There had never been a President like him. He was only forty-two years old when his predecessor William McKinley was assassinated, the youngest age ever for the chief executive.
He was graduated with the highest honors from Harvard, wrote 23 books, and was considered the world's foremost authority on North American wildlife. He was a prizefighting championship finalist, leader of the Rough Riders, a cowboy, a socialite, a police commissioner, a governor, and a Vice-President.
All this was accomplished before he entered the White House. His energy was contagious, and the whole country was electrified by their new leader.
Roosevelt was born in 1858 to a wealthy New York banker and the daughter of a prosperous Georgia planter. He was anything but the model physical specimen. His eyesight was poor. He wore thick glasses his entire life. As a child he was small and weak. He suffered from acute asthma, which contributed to his frailty.
Taking his father's advice, he dedicated himself to physical fitness, without which he believed there could be no mental fitness. His hard work paid off, and as he entered Harvard with a muscular frame, his condition bothered him less and less.
Soon he met Alice Hathaway Lee. Although he believed her to be the most unobtainable woman around, he was determined to marry her. Again, he was successful, but his life with Alice was short-lived. In 1884, four years after his graduation, Alice delivered a daughter. Owing to complications, she died in childbirth on the very same day as the death of his mother.
Devastated, he withdrew to North Dakota Territory, but could not live without the New York pace for long. Returning to New York in 1886, Roosevelt remarried and dedicated his life to public service. By 1898, he compiled an impressive resumé including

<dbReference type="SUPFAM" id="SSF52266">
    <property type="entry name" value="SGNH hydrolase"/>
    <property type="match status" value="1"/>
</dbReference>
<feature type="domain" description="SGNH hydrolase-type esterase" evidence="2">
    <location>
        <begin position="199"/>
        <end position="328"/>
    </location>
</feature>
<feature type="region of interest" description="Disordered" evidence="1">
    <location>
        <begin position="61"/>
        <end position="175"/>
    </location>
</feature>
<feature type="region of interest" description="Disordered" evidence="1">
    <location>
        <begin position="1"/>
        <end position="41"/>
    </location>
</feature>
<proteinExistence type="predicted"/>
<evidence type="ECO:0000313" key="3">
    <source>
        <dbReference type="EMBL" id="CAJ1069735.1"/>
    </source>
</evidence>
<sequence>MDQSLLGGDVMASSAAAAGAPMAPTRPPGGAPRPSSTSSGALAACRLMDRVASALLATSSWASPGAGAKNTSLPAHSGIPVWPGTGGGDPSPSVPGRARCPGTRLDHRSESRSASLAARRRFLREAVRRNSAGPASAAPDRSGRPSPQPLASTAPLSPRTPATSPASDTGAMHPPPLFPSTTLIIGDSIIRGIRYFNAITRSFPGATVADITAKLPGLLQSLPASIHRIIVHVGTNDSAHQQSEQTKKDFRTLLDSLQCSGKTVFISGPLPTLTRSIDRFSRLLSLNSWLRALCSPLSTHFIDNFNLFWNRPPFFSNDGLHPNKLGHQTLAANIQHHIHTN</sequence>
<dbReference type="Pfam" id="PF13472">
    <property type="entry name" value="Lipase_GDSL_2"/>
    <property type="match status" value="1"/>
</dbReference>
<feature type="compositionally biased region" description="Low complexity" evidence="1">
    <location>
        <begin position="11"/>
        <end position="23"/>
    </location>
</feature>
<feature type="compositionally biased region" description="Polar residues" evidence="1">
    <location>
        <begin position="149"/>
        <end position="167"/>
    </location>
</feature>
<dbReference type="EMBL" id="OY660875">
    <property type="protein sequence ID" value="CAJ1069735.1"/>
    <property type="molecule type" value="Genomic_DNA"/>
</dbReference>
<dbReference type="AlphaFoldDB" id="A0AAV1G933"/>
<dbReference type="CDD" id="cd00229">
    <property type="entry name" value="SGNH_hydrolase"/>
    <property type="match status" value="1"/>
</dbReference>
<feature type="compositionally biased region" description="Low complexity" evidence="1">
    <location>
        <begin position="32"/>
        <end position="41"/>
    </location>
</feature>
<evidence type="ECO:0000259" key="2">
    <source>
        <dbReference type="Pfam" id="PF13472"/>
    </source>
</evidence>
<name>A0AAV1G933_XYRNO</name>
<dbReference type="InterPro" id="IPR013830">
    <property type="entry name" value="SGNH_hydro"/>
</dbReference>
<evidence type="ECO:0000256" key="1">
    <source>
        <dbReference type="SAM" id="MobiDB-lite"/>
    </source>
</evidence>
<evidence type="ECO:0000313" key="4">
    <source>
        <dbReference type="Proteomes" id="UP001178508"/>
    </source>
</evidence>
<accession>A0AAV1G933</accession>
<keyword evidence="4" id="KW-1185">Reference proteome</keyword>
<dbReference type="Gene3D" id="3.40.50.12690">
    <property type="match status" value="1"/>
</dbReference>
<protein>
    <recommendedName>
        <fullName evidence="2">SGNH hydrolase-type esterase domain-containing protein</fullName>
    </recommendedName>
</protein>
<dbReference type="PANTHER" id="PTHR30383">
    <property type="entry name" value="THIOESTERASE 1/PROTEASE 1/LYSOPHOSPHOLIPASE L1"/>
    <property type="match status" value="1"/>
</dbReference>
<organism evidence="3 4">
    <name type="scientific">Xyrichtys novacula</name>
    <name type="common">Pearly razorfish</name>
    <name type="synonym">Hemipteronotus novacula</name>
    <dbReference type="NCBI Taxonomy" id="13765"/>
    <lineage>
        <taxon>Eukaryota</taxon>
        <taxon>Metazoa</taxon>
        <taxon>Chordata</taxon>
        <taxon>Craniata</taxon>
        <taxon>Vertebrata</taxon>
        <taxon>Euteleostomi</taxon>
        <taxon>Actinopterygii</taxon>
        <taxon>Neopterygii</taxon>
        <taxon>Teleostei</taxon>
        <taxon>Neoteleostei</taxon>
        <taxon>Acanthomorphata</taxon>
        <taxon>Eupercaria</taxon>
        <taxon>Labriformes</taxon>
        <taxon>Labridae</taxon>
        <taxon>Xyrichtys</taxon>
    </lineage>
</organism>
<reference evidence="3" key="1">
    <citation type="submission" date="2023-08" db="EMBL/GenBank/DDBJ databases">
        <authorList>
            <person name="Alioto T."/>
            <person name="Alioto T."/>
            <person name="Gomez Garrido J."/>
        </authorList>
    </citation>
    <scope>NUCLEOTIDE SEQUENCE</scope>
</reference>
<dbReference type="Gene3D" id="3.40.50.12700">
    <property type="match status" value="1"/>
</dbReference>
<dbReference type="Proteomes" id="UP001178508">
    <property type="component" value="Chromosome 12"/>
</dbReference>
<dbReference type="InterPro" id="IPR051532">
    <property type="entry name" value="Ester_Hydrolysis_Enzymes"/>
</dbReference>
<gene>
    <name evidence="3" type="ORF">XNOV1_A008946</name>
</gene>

When the Spanish-American War erupted, he helped form a volunteer regiment called the Rough Riders. His success in the war led to the governor's office and then the Vice-Presidency.
Up to this point, the Vice-President had little power, and few had gone on to the White House unless a tragedy befell the President. Many Republican leaders supported Roosevelt in the number-two job for this very reason. They feared his headstrong style and maverick attitude. Their greatest fears were realized when a bullet ended President McKinley's life on September 13, 1901.
Soon it was clear that a new type of President was in town. The Presidency had been dormant since Lincoln's time. Congress seemed to be running the government, and big business seemed to be running Congress.
Philosophically, Roosevelt was outraged by these realities. Although he himself hailed from the wealthy classes, he strongly believed that no individual, no matter how rich and powerful, should control the people's representatives.
Furthermore, Roosevelt was convinced that if abuse of workers continued to go unchecked, a violent revolution would sweep the nation. An outspoken foe of socialism, Roosevelt believed that capitalism would be preserved with a little restraint and common sense. Within months he began to wield his newfound power.
Roosevelt changed the office in other important ways. He never went anywhere without his photographer. He wanted Americans to see a rough and tumble leader who was unafraid to get his hands dirty. He became the first President to travel out of the country while in office and the first to win the Nobel Prize.
Unlike his quieter predecessors, Roosevelt knew that if the Washington politicians resisted change, he would have to take his case to the people directly. He traveled often and spoke with confidence and enthusiasm. Americans received him warmly.
The country was thirsting for leadership and Roosevelt became a political and popular hero. Merchandise was sold in his likeness, paintings and lithographs created in his honor, and even a film was produced portraying him as a fairy-tale hero. The White House was finally back in business.